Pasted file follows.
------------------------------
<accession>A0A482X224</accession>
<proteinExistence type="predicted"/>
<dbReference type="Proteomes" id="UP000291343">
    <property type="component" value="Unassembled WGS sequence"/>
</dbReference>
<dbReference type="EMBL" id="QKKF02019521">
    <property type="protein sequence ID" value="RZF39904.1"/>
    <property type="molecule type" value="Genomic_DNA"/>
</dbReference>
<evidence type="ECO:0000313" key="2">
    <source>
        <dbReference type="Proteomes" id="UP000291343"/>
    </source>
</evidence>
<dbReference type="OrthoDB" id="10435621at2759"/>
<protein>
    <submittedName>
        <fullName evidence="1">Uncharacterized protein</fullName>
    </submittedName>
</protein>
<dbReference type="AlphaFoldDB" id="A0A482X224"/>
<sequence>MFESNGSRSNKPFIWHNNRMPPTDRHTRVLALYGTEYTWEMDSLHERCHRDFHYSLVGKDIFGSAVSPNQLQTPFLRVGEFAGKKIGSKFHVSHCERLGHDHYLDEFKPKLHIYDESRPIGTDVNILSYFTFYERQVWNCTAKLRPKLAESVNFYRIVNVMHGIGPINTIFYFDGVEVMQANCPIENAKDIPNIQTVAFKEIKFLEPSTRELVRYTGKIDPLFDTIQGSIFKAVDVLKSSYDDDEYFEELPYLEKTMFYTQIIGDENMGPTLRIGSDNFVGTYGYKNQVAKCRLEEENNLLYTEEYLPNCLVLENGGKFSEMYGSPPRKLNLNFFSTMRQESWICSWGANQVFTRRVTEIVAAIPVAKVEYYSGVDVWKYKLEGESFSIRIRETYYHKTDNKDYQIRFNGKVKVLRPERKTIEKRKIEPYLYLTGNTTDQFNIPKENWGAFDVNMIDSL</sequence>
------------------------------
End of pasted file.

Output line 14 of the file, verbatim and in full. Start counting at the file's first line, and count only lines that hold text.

</evidence>